UNICEF's first-ever global report dedicated to early childhood education highlights a lack of investment in pre-primary education by the majority of governments worldwide
NEW YORK and TORONTO, April 10, 2019 /CNW/ - Governments across Canada are failing to invest enough in pre-primary education, putting 532,000 children between 2 and 4 at a big disadvantage, a disparity that must be remedied, warned UNICEF Canada.
A World Ready to Learn: Prioritizing quality early childhood education – UNICEF's first ever global report on pre-primary education – reveals that children enrolled in at least one year of programming before kindergarten are more likely to develop the critical skills they need to succeed in school, and are less likely to repeat grades or drop out of school.
Children not in pre-primary education are missing critical development opportunities and are at risk of suffering deep inequalities from the start, the report notes.
Canada has a higher rate of pre-primary education than lower-income countries, where only 1 in 5 young children are enrolled. However, Canada ranks a disappointing 22nd out of 38 peer countries in equality of access. Most wealthy countries invest, on average, 5-6 per cent of their annual budgets on early childhood education while Canada spends less than 3 per cent.
Inequality of access to pre-school and kindergarten means that children are already at different starting points on their first day of primary school. Even by age 15, those who had more than one year of pre-primary education do substantially better at reading than those with no pre-primary education.
"We need to level the playing field by making high-quality early learning available and affordable for all families in Canada," said David Morley, UNICEF Canada's President & CEO. "All children in Canada should have equal access to high-quality childcare, early learning programs, and full-day kindergarten, to ensure that they are getting a fair start in life."
Globally, an estimated 175 million children of pre-primary age are not receiving any form of education, investments that would pay off many times over in terms of better primary and secondary school performance.
"Pre-primary schooling is our children's educational foundation – every stage of education that follows relies on its success," said UNICEF Executive Director Henrietta Fore. "Yet, too many children around the world are denied this opportunity. This increases their risk of repeating grades or dropping out of school altogether and relegates them to the shadows of their more fortunate peers."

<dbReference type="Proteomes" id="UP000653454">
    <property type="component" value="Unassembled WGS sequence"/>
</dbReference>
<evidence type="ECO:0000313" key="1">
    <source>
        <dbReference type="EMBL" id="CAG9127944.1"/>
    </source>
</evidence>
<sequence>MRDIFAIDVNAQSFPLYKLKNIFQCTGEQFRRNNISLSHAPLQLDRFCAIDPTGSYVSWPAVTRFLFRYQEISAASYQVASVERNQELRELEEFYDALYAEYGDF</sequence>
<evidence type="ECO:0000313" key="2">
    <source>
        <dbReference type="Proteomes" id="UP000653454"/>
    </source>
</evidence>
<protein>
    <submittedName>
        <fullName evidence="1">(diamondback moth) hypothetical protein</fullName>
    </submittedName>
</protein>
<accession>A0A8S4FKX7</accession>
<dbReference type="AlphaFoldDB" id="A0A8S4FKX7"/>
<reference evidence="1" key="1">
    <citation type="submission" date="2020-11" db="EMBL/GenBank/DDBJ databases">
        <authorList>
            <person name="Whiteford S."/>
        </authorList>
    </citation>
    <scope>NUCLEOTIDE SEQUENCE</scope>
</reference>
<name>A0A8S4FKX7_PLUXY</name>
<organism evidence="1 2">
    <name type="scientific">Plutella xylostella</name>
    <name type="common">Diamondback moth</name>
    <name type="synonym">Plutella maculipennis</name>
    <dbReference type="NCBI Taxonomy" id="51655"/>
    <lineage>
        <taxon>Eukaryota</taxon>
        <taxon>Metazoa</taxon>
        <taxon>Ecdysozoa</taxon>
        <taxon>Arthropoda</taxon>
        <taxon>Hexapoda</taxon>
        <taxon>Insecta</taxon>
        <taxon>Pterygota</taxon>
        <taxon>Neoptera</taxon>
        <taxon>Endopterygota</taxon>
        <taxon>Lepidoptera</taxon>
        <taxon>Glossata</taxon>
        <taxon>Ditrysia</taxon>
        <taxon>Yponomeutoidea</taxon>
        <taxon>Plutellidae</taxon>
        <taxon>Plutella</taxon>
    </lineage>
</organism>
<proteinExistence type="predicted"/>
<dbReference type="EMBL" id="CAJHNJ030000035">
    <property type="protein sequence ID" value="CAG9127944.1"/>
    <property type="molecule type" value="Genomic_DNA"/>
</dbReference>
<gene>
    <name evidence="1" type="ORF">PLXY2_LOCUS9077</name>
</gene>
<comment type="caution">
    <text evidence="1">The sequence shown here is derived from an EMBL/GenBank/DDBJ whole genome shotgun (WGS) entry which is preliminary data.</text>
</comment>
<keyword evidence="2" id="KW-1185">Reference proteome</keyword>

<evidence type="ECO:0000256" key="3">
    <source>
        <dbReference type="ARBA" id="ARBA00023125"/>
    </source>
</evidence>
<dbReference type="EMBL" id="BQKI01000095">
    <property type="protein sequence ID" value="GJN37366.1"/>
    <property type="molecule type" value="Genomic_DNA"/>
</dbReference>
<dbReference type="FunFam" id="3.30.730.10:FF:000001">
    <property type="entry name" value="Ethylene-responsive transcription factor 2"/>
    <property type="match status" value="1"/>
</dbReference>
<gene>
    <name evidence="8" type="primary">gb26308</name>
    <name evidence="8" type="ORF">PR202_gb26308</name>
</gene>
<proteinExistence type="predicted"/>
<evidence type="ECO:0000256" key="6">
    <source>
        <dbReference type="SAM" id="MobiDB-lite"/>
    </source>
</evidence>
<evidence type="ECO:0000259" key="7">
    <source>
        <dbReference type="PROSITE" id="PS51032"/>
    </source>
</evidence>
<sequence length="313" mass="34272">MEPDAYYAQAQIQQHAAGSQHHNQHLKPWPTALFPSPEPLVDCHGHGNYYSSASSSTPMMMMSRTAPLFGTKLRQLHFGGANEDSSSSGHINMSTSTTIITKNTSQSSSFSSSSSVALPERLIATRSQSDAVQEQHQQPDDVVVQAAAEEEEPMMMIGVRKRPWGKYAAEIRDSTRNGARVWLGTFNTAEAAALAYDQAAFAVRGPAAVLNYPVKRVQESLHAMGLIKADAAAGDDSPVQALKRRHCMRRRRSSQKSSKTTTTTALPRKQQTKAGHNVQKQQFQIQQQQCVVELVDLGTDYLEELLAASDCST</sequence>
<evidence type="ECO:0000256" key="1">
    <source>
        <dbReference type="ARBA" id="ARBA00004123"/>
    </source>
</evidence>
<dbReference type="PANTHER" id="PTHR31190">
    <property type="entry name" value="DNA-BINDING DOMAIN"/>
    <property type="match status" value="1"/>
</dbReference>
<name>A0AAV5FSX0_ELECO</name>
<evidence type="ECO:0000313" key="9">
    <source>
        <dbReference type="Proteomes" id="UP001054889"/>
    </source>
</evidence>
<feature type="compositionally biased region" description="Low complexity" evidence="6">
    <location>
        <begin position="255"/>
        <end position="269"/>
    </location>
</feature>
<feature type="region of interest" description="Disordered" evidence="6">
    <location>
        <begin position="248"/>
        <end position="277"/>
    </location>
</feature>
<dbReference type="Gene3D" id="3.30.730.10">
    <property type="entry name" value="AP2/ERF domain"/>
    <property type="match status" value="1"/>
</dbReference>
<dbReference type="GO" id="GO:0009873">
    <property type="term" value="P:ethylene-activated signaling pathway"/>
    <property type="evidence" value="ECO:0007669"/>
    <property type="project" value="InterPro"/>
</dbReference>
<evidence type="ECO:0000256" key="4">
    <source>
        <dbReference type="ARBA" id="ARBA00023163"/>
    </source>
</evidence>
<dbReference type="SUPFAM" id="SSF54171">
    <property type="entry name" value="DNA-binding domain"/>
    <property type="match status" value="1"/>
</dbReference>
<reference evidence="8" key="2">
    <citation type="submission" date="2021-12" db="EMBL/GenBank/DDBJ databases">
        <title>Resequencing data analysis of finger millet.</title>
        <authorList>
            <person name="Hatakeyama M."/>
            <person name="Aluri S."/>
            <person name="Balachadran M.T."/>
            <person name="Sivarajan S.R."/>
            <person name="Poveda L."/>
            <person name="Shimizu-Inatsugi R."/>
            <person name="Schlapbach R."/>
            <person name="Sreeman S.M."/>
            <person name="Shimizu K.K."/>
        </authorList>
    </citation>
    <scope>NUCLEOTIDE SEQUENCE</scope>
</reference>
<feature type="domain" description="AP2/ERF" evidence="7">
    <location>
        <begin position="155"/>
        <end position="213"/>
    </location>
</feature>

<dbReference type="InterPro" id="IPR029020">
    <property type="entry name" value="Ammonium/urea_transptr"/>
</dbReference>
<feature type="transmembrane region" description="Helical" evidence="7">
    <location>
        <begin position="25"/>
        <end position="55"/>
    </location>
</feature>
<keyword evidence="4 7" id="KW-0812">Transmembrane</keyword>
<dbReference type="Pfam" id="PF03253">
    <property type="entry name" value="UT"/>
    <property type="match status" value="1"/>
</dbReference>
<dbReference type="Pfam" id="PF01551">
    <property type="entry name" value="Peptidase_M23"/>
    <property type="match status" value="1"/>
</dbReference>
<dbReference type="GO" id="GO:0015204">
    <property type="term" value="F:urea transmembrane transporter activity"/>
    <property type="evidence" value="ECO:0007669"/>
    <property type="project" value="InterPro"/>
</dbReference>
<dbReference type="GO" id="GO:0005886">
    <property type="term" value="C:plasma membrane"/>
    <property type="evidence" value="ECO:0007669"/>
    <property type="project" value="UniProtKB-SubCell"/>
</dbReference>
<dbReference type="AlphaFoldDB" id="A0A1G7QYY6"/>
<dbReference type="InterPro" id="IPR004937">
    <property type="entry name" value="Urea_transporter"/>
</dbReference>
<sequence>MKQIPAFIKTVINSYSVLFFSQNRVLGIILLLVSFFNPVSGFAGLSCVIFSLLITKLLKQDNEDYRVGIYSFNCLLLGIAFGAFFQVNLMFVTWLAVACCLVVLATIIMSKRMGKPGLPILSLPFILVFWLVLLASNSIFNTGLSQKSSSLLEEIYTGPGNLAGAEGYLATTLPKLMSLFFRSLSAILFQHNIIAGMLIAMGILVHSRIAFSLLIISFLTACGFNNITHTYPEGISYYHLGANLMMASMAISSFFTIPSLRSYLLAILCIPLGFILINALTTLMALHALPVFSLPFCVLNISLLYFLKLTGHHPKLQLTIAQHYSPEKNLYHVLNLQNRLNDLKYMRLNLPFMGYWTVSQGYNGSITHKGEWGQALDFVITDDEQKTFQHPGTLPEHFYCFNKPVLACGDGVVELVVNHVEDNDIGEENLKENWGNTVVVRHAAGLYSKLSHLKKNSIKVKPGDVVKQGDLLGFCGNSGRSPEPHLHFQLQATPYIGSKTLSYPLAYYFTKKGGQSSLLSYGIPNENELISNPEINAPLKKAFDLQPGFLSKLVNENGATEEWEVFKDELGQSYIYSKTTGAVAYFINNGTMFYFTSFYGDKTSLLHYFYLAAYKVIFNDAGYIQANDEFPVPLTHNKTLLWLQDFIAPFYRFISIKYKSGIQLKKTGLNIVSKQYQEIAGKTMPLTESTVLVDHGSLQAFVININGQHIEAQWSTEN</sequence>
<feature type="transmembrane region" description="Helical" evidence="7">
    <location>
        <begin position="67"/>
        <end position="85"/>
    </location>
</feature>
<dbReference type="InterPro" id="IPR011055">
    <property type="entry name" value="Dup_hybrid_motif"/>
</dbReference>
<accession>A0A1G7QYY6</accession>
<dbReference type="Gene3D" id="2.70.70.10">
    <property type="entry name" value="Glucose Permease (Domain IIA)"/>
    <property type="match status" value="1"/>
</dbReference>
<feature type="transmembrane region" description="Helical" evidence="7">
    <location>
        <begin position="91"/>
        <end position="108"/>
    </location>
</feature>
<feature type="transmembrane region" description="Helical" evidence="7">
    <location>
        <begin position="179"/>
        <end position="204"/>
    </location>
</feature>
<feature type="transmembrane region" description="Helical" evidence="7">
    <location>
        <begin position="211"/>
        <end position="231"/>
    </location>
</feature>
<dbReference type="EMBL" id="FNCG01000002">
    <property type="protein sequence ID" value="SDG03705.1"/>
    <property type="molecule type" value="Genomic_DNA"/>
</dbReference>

The report notes that household wealth, mothers' education level and geographical location are among the key determinants for pre-primary attendance. However, poverty is the single largest determining factor. Some key findings:
- Role of poverty: Across 64 countries, the poorest children are seven times less likely than children from the wealthiest families to attend early childhood education programmes. For some countries, the rich-poor divide is even more apparent. For example, children from the wealthiest households in the Republic of North Macedonia are 50 times more likely to attend pre-primary education than those from the poorest.
- Impact of conflicts: More than two thirds of pre-primary-age children living in 33 countries affected by conflict or disaster are not enrolled in early childhood education programmes. Yet, these are the children for whom pre-primary education has some of the greatest benefits. Pre-primary education helps young children affected by crises overcome the traumas they have experienced by giving them a structure, a safe place to learn and play, and an outlet to express their emotions.
- Cycle of educational achievement: Across countries with available data, children born to mothers who have completed secondary education and above are nearly five times more likely to attend an early childhood education programme than children whose mothers have completed only primary education or have no formal education. In 2017 an average of 6.6 per cent of domestic education budgets globally are dedicated to pre-primary education, with nearly 40 per cent of countries with data allocating less than 2 per cent of their education budgets to this sub-sector. In West and Central Africa, 2.5 per cent is allocated to pre-primary education, with 70 per cent of children missing out on early education in the region. Across Europe and Central Asia, governments dedicate the highest proportion – more than 11 per cent of their education budgets – to pre-primary education. This lack of worldwide investment in pre-primary education negatively impacts quality of services, including a significant lack of trained pre-primary teachers. Together, low- and lower middle-income countries are home to more than 60 per cent of the world's pre-primary-age children, but scarcely 32 per cent of all pre-primary teachers. In fact, only 422,000 pre-primary teachers currently teach in low income countries. With expanding populations, assuming an ideal pupil-teacher ratio of 20 to 1, the world will need 9.3 million new pre-primary teachers to meet the universal target for pre-primary education by 2030.
Based on the findings of A World Ready to Learn: Prioritizing quality early childhood education, UNICEF is urging all governments to make at least one year of quality pre-primary education universal and a routine part of every child's education, especially the most vulnerable and excluded children.
Notes to editors:
SOURCE UNICEF Canada
For further information: Emily O'Connor, Communications Manager, UNICEF Canada, email@example.com, Tel./Tél.: +1 416 482 4444 ext/poste 8866 | +1 647 500 4230